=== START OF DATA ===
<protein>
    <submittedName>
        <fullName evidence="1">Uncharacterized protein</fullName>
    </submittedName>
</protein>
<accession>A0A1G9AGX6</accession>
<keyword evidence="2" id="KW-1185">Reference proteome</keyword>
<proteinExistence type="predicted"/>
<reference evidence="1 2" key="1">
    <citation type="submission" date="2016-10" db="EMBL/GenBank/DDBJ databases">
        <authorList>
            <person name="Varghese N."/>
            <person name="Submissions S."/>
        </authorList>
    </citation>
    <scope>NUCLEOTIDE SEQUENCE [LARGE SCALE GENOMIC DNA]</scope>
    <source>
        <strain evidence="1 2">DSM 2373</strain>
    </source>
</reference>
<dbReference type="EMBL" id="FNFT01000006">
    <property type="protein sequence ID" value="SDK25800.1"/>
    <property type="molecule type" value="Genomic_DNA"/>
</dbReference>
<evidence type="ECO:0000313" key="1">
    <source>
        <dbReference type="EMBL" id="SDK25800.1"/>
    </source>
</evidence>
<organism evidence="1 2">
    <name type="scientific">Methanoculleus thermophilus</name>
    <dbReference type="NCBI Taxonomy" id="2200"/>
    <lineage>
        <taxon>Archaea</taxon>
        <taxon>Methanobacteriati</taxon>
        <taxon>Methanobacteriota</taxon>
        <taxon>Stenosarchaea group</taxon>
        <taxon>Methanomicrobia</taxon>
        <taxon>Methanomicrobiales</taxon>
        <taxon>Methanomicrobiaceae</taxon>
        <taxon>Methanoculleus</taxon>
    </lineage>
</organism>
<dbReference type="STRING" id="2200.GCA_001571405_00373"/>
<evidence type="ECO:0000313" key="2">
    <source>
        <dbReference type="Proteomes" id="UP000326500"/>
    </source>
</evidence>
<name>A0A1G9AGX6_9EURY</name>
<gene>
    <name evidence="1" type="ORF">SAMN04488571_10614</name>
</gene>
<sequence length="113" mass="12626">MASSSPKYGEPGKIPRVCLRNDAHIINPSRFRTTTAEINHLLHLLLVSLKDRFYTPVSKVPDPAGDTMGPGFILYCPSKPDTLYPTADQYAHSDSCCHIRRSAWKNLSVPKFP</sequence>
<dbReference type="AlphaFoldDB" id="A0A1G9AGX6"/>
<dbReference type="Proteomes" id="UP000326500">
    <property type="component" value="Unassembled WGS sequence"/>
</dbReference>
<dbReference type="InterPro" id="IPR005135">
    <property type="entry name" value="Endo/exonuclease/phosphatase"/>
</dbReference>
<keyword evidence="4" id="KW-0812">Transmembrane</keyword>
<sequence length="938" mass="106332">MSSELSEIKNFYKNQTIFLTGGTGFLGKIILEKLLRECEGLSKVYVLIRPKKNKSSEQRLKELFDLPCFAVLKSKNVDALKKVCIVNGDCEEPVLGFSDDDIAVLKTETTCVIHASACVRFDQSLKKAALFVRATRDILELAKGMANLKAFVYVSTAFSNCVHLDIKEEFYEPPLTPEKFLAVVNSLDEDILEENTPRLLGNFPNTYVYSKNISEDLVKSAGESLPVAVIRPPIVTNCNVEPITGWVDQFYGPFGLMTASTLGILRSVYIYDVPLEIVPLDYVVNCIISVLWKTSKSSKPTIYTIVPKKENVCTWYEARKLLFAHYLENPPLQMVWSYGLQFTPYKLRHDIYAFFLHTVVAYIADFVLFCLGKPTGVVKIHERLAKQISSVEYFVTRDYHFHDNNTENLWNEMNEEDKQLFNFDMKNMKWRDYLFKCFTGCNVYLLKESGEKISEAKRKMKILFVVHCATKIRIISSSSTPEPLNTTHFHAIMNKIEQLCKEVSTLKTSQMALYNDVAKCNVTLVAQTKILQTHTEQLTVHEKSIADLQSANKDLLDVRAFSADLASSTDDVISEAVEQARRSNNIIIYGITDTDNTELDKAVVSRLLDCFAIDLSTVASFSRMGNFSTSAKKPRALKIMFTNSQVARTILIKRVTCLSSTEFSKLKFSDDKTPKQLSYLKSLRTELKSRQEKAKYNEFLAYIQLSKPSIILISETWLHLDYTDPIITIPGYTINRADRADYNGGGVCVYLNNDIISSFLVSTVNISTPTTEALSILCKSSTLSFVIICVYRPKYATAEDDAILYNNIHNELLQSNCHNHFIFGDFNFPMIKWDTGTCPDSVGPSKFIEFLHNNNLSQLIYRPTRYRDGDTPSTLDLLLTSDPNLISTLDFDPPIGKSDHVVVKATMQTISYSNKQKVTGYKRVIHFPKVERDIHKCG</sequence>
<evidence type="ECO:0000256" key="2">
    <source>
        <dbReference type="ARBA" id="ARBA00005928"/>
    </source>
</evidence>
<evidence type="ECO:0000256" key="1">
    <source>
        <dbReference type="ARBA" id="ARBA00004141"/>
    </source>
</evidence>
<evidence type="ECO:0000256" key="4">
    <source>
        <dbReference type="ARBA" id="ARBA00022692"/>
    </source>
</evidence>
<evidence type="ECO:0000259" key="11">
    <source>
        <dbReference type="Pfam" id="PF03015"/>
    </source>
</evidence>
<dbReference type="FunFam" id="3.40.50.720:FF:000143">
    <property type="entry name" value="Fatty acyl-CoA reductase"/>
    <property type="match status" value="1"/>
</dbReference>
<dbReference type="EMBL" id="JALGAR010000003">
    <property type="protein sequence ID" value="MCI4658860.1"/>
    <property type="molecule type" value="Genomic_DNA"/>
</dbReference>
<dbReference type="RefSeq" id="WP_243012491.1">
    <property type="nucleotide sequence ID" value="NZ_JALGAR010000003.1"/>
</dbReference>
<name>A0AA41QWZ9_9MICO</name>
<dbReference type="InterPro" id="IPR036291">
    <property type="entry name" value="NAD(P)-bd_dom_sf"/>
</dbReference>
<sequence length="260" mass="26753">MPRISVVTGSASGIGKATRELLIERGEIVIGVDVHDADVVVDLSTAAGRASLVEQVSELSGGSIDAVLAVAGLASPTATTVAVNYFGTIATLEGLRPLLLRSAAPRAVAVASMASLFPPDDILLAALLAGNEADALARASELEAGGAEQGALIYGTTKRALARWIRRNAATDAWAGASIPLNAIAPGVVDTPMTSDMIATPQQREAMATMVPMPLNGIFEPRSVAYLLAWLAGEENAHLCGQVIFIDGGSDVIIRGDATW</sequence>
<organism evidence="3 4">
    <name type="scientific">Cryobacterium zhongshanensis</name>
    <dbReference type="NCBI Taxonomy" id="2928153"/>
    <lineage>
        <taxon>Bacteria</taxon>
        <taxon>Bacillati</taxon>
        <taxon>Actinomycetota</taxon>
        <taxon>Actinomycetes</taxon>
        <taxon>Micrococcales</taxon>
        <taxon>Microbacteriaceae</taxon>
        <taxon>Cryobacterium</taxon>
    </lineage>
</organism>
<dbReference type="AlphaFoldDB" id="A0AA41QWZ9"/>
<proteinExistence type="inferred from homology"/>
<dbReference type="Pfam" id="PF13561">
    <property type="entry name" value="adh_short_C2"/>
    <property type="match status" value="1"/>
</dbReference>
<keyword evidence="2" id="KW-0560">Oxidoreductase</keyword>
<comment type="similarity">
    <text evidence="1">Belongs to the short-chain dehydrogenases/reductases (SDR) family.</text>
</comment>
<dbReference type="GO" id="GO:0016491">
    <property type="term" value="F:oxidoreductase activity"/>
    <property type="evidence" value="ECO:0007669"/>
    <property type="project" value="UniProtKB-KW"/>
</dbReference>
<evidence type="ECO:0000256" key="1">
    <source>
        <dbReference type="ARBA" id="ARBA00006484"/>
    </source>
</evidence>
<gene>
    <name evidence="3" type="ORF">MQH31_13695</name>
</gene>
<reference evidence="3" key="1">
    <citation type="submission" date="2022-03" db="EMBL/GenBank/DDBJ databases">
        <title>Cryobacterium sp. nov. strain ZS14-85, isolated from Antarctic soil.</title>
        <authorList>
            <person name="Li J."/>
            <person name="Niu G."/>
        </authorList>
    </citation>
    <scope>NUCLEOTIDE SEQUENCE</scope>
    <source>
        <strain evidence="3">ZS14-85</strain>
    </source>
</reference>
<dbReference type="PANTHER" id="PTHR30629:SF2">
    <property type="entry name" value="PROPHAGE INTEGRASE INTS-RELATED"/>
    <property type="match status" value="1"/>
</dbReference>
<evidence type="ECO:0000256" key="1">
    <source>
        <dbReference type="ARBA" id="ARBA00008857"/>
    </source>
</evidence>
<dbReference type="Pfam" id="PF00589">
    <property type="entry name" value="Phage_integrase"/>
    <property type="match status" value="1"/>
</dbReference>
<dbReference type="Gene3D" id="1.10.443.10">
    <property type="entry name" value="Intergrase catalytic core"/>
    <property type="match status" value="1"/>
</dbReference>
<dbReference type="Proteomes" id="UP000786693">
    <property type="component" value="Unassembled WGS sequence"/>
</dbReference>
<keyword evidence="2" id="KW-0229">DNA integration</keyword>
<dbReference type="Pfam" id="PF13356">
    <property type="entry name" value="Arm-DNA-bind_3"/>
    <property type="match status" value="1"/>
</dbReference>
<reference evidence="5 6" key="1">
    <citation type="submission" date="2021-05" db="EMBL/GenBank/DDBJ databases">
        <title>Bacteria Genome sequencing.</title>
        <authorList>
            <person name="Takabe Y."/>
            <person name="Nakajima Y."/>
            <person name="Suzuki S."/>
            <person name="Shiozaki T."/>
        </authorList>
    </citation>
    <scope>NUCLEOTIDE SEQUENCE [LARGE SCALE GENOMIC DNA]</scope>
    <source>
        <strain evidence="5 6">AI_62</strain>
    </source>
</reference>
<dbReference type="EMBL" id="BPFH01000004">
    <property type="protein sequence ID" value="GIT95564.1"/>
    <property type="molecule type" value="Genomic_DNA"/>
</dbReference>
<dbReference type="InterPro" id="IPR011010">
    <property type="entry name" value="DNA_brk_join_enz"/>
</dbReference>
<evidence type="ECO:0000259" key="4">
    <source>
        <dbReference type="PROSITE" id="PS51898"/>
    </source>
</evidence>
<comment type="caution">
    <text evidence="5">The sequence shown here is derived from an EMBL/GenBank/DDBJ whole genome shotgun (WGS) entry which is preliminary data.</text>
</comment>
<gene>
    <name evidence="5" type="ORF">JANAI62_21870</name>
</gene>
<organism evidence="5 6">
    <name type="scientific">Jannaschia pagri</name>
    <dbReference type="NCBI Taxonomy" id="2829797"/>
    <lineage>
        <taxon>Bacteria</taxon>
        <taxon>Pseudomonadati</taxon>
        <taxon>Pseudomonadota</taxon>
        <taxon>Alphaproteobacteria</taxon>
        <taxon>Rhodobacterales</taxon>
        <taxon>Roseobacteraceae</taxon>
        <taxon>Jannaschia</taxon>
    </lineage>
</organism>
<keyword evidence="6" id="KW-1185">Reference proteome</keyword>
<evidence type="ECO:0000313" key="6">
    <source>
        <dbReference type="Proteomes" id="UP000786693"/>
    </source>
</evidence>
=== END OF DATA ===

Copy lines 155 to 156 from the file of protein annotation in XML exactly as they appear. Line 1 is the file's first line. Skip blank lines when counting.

        <dbReference type="ARBA" id="ARBA00008857"/>
    </source>